8 Nutritionists Share Their Food Diaries

Illustrated by Ammiel Mendoza.
While we're firm believers that the key to a healthy and happy diet is to enjoy everything in moderation (yes, we still want that slice of birthday cake), we're well aware that lean protein and veggies trump cheeseburgers and fries in the long run. But, because consuming a well-balanced diet is easier said than done, we took a peek into the food diaries of five nutritionists for some newfound nosh inspiration, and what you read may surprise you.
Forget about celery sticks and water. These nutrition nuts are chowing down on everything from quinoa quiche with turkey sausage and cheddar cheese to pizza — yes, pizza. So, how do they do it while still slipping into their skinny jeans? The answer lies ahead. Remember, your health is your wealth — and this advice is free, dear reader.
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Illustrated by Ammiel Mendoza.
Dawn Jackson Blatner, RDN, CSSD, LDN

Quick Tip: "I don't have any off-limits foods, but I have off-limits situations. For example, I aim to avoid eating sweets alone at home or sweets that are free (think samples at the store or cookies from the work kitchen). Instead, my goal is to eat sweets in the joyful company of others only."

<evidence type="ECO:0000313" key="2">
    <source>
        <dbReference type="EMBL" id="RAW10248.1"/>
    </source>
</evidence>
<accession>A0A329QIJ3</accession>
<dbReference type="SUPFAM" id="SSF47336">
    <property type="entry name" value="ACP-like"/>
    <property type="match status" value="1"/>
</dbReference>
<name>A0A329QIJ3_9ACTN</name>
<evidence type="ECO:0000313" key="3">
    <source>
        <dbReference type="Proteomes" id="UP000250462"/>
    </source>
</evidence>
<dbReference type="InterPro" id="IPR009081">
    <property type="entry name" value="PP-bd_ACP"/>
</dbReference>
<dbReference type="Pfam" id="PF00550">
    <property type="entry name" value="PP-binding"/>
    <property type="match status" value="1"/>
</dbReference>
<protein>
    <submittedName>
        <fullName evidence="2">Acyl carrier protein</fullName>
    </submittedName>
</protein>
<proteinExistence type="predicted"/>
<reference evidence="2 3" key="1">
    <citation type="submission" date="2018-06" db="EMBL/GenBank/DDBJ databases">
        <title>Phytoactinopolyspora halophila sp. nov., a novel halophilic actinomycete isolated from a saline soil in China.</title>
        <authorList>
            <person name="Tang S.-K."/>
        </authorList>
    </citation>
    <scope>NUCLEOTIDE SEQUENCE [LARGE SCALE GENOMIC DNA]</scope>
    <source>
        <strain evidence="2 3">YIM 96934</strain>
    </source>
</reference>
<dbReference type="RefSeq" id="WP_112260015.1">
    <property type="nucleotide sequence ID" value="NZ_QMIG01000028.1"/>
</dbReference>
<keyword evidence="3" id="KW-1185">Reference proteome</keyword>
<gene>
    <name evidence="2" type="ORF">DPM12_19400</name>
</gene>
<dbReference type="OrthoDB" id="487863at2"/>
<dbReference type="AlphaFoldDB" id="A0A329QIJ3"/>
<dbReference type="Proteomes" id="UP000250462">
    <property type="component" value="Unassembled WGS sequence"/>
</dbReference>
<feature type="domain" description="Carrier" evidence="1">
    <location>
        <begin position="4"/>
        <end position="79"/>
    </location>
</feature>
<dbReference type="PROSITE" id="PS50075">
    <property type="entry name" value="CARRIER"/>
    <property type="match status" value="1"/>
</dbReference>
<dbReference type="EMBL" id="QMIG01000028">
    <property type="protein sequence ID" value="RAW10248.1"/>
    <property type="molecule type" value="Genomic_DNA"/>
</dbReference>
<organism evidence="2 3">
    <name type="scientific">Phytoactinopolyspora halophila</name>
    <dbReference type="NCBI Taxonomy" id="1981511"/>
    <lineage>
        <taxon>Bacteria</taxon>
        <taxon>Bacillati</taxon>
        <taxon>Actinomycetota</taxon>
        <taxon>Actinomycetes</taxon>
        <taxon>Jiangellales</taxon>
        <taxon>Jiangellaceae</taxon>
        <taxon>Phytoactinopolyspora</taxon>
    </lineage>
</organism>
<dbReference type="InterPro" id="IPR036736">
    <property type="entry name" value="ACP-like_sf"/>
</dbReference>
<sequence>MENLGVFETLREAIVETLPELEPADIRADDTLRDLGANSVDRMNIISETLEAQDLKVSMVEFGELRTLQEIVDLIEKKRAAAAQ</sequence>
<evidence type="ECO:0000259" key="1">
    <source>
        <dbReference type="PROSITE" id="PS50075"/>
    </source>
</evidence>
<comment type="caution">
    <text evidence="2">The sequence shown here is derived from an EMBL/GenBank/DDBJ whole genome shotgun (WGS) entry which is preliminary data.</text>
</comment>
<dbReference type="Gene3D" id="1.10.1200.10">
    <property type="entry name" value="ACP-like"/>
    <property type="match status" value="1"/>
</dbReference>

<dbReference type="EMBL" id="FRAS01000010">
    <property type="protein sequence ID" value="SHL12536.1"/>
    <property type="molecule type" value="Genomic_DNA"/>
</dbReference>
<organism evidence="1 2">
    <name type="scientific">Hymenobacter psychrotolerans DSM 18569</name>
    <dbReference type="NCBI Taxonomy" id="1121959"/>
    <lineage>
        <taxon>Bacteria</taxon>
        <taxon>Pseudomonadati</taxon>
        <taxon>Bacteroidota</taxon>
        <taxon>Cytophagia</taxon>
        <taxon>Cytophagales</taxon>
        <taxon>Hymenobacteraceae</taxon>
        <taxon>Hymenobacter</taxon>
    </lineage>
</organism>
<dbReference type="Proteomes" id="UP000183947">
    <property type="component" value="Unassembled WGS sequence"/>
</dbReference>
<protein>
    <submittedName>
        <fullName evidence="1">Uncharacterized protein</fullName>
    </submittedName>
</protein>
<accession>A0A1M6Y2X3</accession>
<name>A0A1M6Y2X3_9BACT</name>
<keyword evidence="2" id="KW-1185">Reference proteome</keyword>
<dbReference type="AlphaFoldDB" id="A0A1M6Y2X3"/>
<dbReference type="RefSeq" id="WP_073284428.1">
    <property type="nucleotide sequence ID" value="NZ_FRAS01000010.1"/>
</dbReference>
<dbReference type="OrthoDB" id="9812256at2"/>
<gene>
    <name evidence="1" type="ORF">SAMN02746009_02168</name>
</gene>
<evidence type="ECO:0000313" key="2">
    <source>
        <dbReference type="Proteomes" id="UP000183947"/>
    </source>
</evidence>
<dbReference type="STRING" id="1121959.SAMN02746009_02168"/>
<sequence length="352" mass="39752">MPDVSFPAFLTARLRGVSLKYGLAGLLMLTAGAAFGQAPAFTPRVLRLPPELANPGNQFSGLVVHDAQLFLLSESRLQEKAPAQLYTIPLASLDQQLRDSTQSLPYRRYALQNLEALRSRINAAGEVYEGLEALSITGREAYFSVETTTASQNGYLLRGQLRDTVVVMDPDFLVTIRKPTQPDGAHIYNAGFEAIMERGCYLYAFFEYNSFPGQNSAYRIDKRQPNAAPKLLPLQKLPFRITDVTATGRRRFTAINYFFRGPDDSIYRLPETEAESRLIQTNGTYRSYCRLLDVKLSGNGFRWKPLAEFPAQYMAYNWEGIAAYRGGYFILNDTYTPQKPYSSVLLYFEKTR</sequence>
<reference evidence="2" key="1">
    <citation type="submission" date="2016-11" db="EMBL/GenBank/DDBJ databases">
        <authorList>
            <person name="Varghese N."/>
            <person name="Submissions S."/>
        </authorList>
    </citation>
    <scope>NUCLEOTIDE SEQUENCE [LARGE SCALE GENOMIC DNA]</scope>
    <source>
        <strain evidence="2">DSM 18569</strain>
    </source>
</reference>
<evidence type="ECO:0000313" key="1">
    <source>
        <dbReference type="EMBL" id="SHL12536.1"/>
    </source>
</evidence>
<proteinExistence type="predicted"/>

Breakfast: Savory oatmeal with spinach and coffee. "Starting the day with greens is like having a punch of vitamins. I never skip my black coffee — it's is a source of healthy antioxidants and morning pleasure!"

Lunch: A burrito bowl with quinoa, black beans, romaine, shredded carrots, salsa, and guacamole. "It's a quick vegetarian way to get whole grains, plant protein, veggies, and healthy fat in the middle of the day."

Dinner: Pizza and kale salad. "My mind craves pizza (I am from Chicago, after all), and my body craves kale. It's the perfect mind/body balance on a plate."

Snack: Apple and pistachios; grape tomatoes and string cheese; broccoli and cashew ranch. "I believe in the magic of a produce and protein combo for snacks. The fiber and water in produce for fullness combined with protein for staying power."